DARE to keep Houston off DARE:

No Public Drug Program
In Religious Schools

In Harris County, Texas, public officials have warned deputies that they may not operate several drug and gang prevention courses in private religious schools since it violates the Constitutions of both the United States and the State of Texas. That decision was made by the county attorney's office after a local Constable asked permission for his deputies to include the church schools in some of the popular nationwide educational programs, including DARE (Drug Abuse Resistance and Training) and GREAT (Gang Resistance Education and Training). According to the Houston Chronicle, one of the schools proposed for inclusion in the program was the Northland Christian School.

It is not yet known whether the County Commissioners will follow the ruling from the attorney's office.

The Chronicle noted that the State Constitution is more rigorous in its concept of state-church separation. The 10-page opinion from the County Attorney observed that this fact stemmed from the Texas history, when citizens resisted the official religion of Catholicism while they were part of Mexico. Following independence, notes the Chronicle, "they ensured that their constitution would protect them from such requirements in the future."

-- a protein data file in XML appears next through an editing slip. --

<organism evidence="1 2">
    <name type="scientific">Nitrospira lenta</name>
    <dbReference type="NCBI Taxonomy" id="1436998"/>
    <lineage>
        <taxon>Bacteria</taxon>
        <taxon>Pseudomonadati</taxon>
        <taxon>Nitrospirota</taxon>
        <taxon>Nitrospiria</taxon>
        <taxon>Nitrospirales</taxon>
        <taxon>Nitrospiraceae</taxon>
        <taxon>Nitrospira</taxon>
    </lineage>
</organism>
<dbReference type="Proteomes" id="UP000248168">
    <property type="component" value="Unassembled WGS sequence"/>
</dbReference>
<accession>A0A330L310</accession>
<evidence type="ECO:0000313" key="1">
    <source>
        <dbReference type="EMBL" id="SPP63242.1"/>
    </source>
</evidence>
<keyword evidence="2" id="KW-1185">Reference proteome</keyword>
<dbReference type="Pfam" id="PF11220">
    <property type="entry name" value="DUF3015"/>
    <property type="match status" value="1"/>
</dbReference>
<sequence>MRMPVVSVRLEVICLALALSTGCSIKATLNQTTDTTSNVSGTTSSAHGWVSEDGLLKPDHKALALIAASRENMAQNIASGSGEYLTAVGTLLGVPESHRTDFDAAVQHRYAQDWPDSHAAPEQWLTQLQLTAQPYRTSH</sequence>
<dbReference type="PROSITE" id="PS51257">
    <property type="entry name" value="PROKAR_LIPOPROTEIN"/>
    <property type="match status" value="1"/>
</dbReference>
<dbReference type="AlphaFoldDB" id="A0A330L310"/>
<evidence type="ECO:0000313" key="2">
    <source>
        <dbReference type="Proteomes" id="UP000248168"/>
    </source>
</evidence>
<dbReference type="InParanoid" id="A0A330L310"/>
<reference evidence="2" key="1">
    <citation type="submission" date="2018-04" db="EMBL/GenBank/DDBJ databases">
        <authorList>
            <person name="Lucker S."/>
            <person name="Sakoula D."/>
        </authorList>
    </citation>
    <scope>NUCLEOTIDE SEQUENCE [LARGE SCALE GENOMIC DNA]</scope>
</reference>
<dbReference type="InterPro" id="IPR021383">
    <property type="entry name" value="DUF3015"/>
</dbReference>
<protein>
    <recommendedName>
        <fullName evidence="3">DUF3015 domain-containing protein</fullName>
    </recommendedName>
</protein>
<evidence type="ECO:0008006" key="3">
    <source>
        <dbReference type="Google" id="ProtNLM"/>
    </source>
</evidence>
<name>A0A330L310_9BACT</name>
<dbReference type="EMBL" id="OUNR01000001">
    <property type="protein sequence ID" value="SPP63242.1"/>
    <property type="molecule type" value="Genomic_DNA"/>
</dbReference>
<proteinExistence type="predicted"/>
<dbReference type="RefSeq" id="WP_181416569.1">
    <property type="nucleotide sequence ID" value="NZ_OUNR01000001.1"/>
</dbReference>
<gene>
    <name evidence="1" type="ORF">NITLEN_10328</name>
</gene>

The Harris County opinion distinguished between the use of public aid for individual students, rather than the school itself. The DARE program requires that public law enforcement officers be considered as faculty members, and that the contents of the course be part of other programs administered by the school. "The risk of 'religious entanglement' is high," noted the Houston paper.